The National Intelligence Estimate, released twice a year, is a consensus view of the CIA, the Defense Intelligence Agency, and other U.S. intelligence services.
It comes just weeks before General David Petraeus, the U.S. commander in Iraq, and U.S. Ambassador Ryan Crocker offer their own assessment of U.S. strategy in a report due on September 15.
The latest National Intelligence Estimate concludes that the overall level of violence in Iraq remains high.
It says “measurable,” if “uneven,” security improvements have been made over the past six months. The intelligence report says more improvements can be expected in the months ahead if U.S. troops, backed by Iraqi forces, continue their “robust” push against the insurgents.
But the report warns that Iraqi forces have “not improved enough to conduct major operations” without U.S. help. That is why the report concludes that downgrading the role of U.S. forces could “erode security gains achieved thus far.”
'Unable To Govern'
On the political front, the National Intelligence Estimate is more pessimistic. It concludes that the country’s leaders “remain unable to govern effectively.”
It adds that developments continue to be driven by the Shi’ite majority’s desire to retain its political dominance. At the same time, it notes the “widespread Sunni unwillingness to accept a diminished political status,” as well as widespread factional rivalries within both communities.
The report says the polarization of the communities is most evident in the capital Baghdad, where the Shi’a are a clear majority in more than half of all neighborhoods and Sunnis areas have become surrounded by the majority Shi’ite districts.
The report says the Iraqi government is likely to become even more precarious over the next six to 12 months due to factionalism, leading to more political in-fighting.
The National Intelligence Estimate provides ammunition for both political parties in the United States, as Democrats and Republicans in Congress prepare for intense debate on Iraq, starting next month.
Congress plays a key role in approving funding for operations in Iraq.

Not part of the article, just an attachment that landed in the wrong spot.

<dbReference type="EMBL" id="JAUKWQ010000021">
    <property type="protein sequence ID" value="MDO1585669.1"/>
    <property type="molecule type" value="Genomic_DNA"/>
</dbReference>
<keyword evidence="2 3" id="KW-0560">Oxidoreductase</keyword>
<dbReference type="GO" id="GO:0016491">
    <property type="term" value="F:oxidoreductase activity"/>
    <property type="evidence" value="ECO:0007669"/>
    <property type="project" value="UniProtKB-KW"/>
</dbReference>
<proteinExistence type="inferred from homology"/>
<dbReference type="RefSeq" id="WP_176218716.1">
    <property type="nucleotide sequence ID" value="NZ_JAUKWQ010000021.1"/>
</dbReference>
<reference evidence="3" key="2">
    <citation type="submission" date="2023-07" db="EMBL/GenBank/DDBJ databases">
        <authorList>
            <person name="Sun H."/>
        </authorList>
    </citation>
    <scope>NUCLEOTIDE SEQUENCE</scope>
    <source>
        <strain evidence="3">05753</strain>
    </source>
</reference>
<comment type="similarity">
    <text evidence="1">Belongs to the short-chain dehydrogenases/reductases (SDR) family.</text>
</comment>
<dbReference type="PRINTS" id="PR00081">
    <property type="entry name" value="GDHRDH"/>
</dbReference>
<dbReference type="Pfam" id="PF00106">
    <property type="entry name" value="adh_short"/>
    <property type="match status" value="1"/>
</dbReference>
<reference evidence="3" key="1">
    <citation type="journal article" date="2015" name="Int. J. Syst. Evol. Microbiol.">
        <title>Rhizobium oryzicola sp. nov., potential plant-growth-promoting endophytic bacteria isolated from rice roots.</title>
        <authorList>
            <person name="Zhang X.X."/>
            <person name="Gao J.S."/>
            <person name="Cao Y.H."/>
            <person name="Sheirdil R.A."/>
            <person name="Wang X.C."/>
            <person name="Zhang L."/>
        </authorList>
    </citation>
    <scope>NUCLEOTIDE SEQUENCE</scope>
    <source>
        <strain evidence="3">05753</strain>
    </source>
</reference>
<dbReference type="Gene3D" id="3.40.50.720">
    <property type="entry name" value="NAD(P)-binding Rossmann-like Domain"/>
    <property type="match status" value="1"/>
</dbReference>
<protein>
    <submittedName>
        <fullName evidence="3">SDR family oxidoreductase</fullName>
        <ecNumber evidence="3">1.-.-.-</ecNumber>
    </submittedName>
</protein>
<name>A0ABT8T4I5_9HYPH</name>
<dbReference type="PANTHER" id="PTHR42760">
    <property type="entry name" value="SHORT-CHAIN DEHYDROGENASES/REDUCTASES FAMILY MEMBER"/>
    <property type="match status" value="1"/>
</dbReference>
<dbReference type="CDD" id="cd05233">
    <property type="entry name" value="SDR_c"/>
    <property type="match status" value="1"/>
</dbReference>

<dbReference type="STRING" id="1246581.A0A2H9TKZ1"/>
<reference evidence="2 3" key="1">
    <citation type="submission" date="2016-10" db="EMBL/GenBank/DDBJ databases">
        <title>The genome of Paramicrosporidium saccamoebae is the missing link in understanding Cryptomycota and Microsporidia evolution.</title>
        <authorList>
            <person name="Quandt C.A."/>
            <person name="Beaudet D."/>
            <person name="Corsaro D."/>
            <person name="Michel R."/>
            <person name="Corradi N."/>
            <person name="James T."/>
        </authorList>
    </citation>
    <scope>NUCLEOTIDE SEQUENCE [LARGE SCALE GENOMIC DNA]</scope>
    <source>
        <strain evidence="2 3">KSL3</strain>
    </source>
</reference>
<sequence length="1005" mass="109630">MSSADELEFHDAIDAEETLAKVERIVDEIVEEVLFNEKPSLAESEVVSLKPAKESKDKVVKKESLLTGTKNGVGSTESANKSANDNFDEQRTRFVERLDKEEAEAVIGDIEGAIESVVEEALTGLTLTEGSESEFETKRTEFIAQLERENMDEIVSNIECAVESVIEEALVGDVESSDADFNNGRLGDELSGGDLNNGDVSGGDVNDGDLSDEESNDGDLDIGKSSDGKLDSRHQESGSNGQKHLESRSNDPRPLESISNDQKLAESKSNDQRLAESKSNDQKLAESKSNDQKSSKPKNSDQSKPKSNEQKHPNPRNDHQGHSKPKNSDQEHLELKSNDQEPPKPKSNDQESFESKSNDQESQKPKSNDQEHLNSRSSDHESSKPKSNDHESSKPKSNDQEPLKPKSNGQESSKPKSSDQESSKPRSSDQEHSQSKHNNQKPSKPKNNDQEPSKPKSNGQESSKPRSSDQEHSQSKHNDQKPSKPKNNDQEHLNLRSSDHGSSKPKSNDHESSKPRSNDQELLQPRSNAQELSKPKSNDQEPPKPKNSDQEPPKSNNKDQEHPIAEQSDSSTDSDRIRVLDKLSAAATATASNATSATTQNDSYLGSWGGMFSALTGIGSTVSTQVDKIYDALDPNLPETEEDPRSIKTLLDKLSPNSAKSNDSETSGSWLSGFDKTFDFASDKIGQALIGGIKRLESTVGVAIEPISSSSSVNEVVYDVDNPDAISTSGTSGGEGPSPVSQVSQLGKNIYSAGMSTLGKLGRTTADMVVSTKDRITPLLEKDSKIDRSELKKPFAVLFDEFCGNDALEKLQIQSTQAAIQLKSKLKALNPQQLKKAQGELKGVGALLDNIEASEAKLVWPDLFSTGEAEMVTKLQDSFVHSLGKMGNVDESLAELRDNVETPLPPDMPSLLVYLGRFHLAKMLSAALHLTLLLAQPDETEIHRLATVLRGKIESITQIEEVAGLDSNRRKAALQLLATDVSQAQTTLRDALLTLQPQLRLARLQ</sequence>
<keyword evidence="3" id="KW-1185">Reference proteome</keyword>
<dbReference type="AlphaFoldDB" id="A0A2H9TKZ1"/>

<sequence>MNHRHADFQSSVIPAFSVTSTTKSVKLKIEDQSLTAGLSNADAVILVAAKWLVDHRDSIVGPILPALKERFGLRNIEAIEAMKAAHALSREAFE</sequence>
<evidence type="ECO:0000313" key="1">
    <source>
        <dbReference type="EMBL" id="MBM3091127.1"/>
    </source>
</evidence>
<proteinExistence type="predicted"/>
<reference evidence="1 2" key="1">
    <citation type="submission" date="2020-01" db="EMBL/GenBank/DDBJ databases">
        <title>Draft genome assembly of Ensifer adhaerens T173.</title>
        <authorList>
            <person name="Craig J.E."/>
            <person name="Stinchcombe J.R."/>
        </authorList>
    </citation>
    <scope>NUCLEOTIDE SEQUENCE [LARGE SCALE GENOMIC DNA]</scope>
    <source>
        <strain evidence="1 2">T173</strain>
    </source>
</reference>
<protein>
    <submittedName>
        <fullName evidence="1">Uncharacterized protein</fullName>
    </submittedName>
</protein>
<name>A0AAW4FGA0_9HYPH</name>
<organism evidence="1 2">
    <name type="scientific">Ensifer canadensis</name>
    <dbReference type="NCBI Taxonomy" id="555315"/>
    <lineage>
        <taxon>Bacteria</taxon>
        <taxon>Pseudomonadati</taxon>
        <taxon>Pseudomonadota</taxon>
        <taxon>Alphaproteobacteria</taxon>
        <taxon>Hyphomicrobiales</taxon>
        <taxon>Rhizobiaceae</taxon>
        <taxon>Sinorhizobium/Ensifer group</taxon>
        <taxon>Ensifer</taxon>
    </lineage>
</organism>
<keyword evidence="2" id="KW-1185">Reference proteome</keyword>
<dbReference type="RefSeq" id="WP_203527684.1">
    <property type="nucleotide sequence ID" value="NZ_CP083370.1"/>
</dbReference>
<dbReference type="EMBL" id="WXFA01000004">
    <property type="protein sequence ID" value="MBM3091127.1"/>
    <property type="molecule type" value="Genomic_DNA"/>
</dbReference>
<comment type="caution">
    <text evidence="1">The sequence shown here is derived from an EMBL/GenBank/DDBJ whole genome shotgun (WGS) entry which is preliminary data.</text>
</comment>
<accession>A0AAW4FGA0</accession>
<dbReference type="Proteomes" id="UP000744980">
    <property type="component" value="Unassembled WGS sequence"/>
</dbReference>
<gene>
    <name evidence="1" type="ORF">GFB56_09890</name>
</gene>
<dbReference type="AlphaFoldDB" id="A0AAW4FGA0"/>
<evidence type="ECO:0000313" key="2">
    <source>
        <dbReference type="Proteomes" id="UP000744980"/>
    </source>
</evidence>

U.S. legislators have been spending their summer recess in their home constituencies, hearing from local voters -- many of whom want to see American troops come home.
That will weigh heavily on the debate. Influential Republican Senator John Warner, who just returned from a trip to Iraq, on August 23 urged President George W. Bush to start a limited withdrawal of U.S. forces.
He argued that the move would send a signal to Iraqi Prime Minister Nuri al-Maliki that the U.S. commitment to Iraq is not open-ended.
Warner said that given the negative outlook of the National Intelligence Estimate, the United States "simply cannot as a nation stand and put our troops at continuous risk of loss of life and limb without beginning to take some decisive action which will get everybody's attention."
"I say to the president, respectfully, pick whatever number [for a troop withdrawal] you wish," he said. Warner suggested that withdrawing 5,000 troops by the end of the year would be a significant first step, without causing the counterinsurgency to lose momentum.
Many Democrats have made even stronger demands, calling for most or all combat troops to be pulled out of Iraq within months.
So far, President Bush has refused calls for troop withdrawals, saying conditions on the ground, and the advice of military commanders, should dictate any such decisions.
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